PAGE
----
Length of the Process

The time required for the entire process of live in the city of Venice can vary depending on your home country, such as visa processing times and availability of appointments. You should definitely start the process well in advance, as some steps may take several months to complete.

Expat Community

Venice is a popular destination for tourists and expatriates alike. You will find a diverse community of foreigners, which can provide a support system and you integrate to your new life. Having friends in a new place always makes things a little easier.

While the process of moving to Venice does involve certain logistical challenges, with careful planning and preparation, it is possible to make this dream a reality.

A Break

Not that you needed any convincing, but let’s talk abut the unique benefits of living in Venice, Italy. There are more than a few, and might even sway your decision to stay in this enticing destination longer than planned.

Here are some reasons why it can be a wonderful place to live..

Benefits to Live In Venice

Culinary Delights

Italy is known for its exceptional cuisine, and Venice is no exception. Indulge  traditional pasta dishes, seafood straight from the Adriatic Sea, delectable gelato, and exquisite wines. Venice offers a culinary journey that will delight foodies and satisfy even the most hard-to-please palates.

Venice Italy

Proximity to Other European Destinations

Being in the heart of Europe provides convenient access to explore the rest of the continent, to even jet off to Africa or Asia as ease. Take a short train ride to tour Florence, Rome, or Milan, or perhaps venture a bit further to experience the nearby wonders of Austria, Slovenia, or Croatia.

Hecktic Travels Riding Trains

Venice, Italy is located at the doorstep of Europe, and the rest of the world.

The Culture of Venice

The local culture of Venice boasts magnificent landmarks like St. Mark’s Basilica, Piazza San Marco, Doge’s Palace, The Grand Canal, and the Rialto Bridge. Living in the floating city allows you to immerse yourself in this vibrant cultural tapestry, surrounded by masterpieces of art and centuries of captivating stories.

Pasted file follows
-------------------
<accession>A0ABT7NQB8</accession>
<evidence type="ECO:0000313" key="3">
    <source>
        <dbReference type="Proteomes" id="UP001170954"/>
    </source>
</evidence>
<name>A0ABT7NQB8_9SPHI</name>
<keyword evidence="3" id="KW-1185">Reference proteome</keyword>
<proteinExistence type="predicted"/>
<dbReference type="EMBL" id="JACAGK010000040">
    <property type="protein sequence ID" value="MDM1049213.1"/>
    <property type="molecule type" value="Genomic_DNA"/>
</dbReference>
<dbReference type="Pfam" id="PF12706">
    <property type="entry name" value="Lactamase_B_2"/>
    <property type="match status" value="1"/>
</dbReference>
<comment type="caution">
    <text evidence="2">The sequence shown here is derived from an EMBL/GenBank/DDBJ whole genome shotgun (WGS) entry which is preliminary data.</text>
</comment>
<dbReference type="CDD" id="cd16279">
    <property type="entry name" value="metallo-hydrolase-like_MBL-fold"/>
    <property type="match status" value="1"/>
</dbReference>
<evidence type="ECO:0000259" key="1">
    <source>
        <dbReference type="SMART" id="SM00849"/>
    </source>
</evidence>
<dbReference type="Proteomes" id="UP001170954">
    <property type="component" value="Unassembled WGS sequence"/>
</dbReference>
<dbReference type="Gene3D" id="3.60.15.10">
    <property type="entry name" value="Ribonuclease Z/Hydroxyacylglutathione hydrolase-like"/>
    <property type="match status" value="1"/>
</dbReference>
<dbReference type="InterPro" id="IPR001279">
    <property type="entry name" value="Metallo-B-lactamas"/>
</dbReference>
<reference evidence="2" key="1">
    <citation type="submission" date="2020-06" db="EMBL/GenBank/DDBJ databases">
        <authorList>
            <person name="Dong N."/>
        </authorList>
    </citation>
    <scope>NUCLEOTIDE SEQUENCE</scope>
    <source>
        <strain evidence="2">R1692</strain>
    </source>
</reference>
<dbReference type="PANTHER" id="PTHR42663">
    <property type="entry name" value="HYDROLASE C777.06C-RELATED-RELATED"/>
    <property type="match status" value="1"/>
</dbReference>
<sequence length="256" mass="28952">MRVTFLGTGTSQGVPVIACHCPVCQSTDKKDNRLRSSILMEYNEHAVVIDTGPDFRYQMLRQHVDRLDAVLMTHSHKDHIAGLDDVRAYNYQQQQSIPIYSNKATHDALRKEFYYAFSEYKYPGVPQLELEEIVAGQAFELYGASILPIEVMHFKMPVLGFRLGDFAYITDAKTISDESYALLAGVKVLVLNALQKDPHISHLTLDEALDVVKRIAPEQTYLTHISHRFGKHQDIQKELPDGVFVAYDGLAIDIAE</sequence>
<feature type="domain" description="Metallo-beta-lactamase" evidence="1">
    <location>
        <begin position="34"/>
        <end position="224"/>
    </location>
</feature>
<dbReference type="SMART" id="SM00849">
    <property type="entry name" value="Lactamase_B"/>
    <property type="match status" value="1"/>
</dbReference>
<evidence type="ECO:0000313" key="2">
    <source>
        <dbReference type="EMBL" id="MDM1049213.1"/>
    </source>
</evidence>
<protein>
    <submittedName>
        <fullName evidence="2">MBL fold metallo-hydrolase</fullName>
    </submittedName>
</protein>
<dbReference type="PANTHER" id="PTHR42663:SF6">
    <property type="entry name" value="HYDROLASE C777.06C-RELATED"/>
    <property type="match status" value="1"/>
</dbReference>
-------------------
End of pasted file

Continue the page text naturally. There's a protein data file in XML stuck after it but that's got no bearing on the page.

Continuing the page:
There will be something new to learn every day in this lagoon city.

Unique Lifestyle

The Venetian lifestyle, even compared to the rest of Italy, is undeniably distinctive and captivating. It invites you to embrace a slower pace, relishing in the simple joys of leisurely strolls, savouring mouthwatering Italian cuisine, and delighting in refreshing aperitivos by the water’s edge.

Gondola Parking

The close-knit neighbourhoods and tight-knit community foster a warm and inviting ambiance, making you feel right at home in this unique city.

Cultural Events and Festivals

Venice hosts an array of cultural events and festivals unlike any other throughout the year. From the renowned Venice Carnival with its elaborate masks and costumes to the Venice Biennale, one of the world’s most prestigious art exhibitions, you will never lack something to celebrate.

Our Experience

In our unique situation of being homeless for more than five years, I expect that we look at most destinations differently than other tourists in that we sometimes value a place based on our desire to live there. And being the rose-rimmed people that we are, the answer is often yes (at least for a short term). There are rarely places that we don’t like and write off immediately.

But to put the city of Venice under such a microscope is a tough one. All the extraordinary things that make the city a wonder for tourists may also be that which makes it unbearable as a resident.

Gondola Ride

The island poses many confusing contradictions: a slower pace with the lack of cars, yet home to such a thriving tourism industry that the tiny streets become clogged with millions of annual visitors.

The canals, adorned with vibrant old-world buildings that appear to float on them, cause heartless humidity and highlight its obvious fragility. Venice is sinking, some say at up to a rate of almost eight inches every century and flooding is a regular occurrence.

The island is sinking and the population is shrinking. There are less than 60,000 people living in the city, and more than that many step off of cruise ships each day to snap selfies, buy souvenirs from the shops, and be on their way. And it’s not likely that those souvenirs are even in support of the artists who live there, but instead are cheap knock-offs imported from the east. Venice’s economy is almost entirely dependent on the mass tourism, but struggles to find balance with it.

Sunset on a Gondola

While only a couple of kilometres wide, it can take up an hour to cross the small island, given the maze of tiny streets and bridges. Food is much more expensive than on the mainland, plus the groceries, and any other purchase for that matter, are most often lugged in shoulder bags from market to home. Bicycles are allowed only for children.